June 29, 2020 – For more than a year, Chris and his five-year-old daughter Ann have been fighting a decision made by a Texas district court that granted an unrelated man partial custody of Ann over Chris’s objections.
Today, that fight came to an end as the Supreme Court of Texas (SCOT) ruled to permanently reunite Chris and Ann.
Background of the Case
On May 8, 2019, Chris Clay was told by a Texas district court that he would share custody of his daughter, Ann, with an unrelated man.
The court ruled that although it agreed Chris was a completely fit parent who raised his daughter well, he would have to let Ann live part-time with another man. Not a relative. A man who had been engaged to Ann’s mom for three months and then wanted to share custody.
Chris wasn’t accused of doing anything wrong. But he was told he had to share custody anyway. Because someone else wanted her.
The district court awarded a non-relative custody. All on the grounds that a biological father had no more right to his own daughter than someone else who wanted her. Being her parent simply didn’t make a difference.
Chris took his fight for his daughter to the Supreme Court of Texas (SCOT).
The Case at the Supreme Court of Texas
After Chris’s appeal, the SCOT temporarily stopped the district court from taking Ann from Chris until they heard the case. Chris used a special (and difficult to obtain) legal procedure which required him to prove that the district court “severely abused its discretion” when it gave custody of Ann to the unrelated man.
Unfortunately, what happened in this case is not uncommon. A review of the last 20 years of cases found that Texas courts are systematically ignoring family freedoms. Supporters of Chris and Ann hoped that the SCOT would take the opportunity to help reverse this trend.
On April 22, 2020, the SCOT held a hearing to review the case. The attorney representing the man seeking custody of Ann argued that Chris had no greater right to raise her just because he was her father. His argument was contrary to constitutional law.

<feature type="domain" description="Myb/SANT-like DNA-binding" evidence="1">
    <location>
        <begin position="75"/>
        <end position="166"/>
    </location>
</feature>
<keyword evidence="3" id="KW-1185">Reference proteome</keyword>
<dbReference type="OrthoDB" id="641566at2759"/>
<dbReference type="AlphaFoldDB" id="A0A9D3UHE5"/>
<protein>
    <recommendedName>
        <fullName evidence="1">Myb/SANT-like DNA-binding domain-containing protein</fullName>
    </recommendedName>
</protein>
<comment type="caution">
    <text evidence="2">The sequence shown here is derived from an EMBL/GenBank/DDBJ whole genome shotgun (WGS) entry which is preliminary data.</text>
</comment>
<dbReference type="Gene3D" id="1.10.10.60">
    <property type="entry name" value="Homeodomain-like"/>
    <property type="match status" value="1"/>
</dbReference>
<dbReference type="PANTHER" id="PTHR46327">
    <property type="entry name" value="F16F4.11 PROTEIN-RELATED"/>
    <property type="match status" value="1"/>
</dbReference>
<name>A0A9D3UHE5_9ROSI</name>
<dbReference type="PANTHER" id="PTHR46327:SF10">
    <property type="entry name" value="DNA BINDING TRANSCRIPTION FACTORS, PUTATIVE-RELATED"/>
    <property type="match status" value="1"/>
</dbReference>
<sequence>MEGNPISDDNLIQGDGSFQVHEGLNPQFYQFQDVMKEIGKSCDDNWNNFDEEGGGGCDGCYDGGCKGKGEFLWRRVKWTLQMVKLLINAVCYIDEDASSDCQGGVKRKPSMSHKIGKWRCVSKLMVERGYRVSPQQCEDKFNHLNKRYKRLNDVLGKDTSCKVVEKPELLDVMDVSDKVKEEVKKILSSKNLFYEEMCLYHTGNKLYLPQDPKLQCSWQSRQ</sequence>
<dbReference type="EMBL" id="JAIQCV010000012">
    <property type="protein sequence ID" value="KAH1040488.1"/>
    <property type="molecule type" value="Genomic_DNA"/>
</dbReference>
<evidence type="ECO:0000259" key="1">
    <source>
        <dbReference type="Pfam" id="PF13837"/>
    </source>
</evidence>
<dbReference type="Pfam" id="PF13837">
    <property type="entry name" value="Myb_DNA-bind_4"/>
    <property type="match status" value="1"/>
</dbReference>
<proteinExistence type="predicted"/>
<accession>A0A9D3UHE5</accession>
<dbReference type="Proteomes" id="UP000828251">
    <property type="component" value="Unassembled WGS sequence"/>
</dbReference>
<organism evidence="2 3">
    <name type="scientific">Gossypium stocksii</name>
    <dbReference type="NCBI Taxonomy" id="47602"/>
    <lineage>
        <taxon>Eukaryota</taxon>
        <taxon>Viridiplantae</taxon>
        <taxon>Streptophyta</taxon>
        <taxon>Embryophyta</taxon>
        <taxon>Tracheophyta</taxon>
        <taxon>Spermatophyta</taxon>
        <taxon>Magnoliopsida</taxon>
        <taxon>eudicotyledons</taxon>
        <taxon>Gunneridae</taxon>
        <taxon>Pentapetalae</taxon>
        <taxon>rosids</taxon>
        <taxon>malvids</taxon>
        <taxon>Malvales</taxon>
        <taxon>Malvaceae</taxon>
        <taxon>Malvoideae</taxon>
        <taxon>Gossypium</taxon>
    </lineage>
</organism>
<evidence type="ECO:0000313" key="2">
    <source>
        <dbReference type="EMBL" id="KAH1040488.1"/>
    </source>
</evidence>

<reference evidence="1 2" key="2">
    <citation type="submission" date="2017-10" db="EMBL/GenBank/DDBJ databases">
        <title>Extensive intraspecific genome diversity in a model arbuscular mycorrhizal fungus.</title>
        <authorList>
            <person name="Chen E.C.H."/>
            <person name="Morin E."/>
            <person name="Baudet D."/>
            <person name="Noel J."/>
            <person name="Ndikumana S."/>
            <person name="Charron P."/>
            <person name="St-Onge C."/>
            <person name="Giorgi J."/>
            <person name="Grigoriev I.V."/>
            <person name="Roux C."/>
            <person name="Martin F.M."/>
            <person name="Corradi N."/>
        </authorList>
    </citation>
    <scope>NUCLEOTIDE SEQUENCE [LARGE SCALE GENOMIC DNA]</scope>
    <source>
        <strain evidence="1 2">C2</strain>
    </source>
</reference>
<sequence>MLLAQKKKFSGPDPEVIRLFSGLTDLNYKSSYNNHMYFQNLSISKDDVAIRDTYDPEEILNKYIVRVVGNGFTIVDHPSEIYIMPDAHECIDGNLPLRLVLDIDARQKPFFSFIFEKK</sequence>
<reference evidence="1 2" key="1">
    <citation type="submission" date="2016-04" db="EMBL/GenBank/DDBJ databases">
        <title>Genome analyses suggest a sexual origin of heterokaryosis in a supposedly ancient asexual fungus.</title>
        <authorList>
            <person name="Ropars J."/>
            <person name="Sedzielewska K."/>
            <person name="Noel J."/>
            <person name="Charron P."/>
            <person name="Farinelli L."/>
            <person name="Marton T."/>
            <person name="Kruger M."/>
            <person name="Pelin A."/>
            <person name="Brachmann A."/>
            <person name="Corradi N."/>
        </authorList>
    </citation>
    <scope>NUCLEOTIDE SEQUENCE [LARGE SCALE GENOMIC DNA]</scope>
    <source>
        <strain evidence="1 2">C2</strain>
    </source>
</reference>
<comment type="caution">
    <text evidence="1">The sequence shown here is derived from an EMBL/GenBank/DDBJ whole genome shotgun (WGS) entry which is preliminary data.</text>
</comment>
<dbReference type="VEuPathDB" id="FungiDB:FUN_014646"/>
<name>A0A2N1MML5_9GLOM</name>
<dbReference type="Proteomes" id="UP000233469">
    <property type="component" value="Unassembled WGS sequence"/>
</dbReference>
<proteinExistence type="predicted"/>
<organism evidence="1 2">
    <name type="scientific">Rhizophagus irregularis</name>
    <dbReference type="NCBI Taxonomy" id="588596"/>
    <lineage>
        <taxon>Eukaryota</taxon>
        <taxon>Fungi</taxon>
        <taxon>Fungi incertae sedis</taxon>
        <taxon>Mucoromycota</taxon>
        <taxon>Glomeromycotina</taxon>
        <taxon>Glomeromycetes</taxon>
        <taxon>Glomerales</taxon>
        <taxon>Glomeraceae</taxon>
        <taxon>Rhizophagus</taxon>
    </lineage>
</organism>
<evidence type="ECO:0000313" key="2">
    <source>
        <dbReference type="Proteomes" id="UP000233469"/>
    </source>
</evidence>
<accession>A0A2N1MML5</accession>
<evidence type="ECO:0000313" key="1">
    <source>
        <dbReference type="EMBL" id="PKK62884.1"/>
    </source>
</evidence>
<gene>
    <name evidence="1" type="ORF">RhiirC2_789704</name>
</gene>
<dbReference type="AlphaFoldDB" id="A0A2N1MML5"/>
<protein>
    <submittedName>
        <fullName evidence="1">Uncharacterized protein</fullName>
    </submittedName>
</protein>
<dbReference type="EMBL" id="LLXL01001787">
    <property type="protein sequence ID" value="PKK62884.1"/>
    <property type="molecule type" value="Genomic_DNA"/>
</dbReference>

In response, Chris’ attorney pointed out three things:
- First, that the United States Constitution requires courts to presume that parents are fit and that they act in the best interests of their children;
- second, that the United States Constitution prohibits courts from interfering with the child-rearing decisions of fit parents;
- and third, that all parties in the case acknowledged that Chris is a fit parent.
Why This Case Is So Important
In this landmark ruling, the SCOT squarely rejected the argument that a parent has no greater right to raise their child than a non-parent.
The SCOT reaffirmed the longstanding constitutional rule that parents’ actions are presumed to be in the best interests of their children. The SCOT ruled that, “the trial court’s decision in this case reflected “exactly the opposite.”
The district court’s unconstitutional decision to substitute its own opinion for Chris’s about what was best for Ann was overturned.
The constitutional rule was underscored: courts may not interfere with the child-rearing decisions of fit parents simply because they believe that “better” decisions could be made.
Chris and Ann’s case may be the most significant parental rights case in Texas history. Had they lost, live-in-boyfriends, nannies, students renting rooms in the house or anyone else who may have lived with a child for a relatively short amount of time would have been allowed to gain custody of the child from their parents. Just because they wanted it.
The Bottom Line
Ann will get to stay with her dad.
Numerous pro-family groups stood for Ann. FFP filed a brief with the SCOT and launched a campaign to defend her, and thousands of people around the country intervened and helped raise awareness of the case.
While the battle to protect family rights is not over, this decision from the SCOT will serve as a milestone in that fight.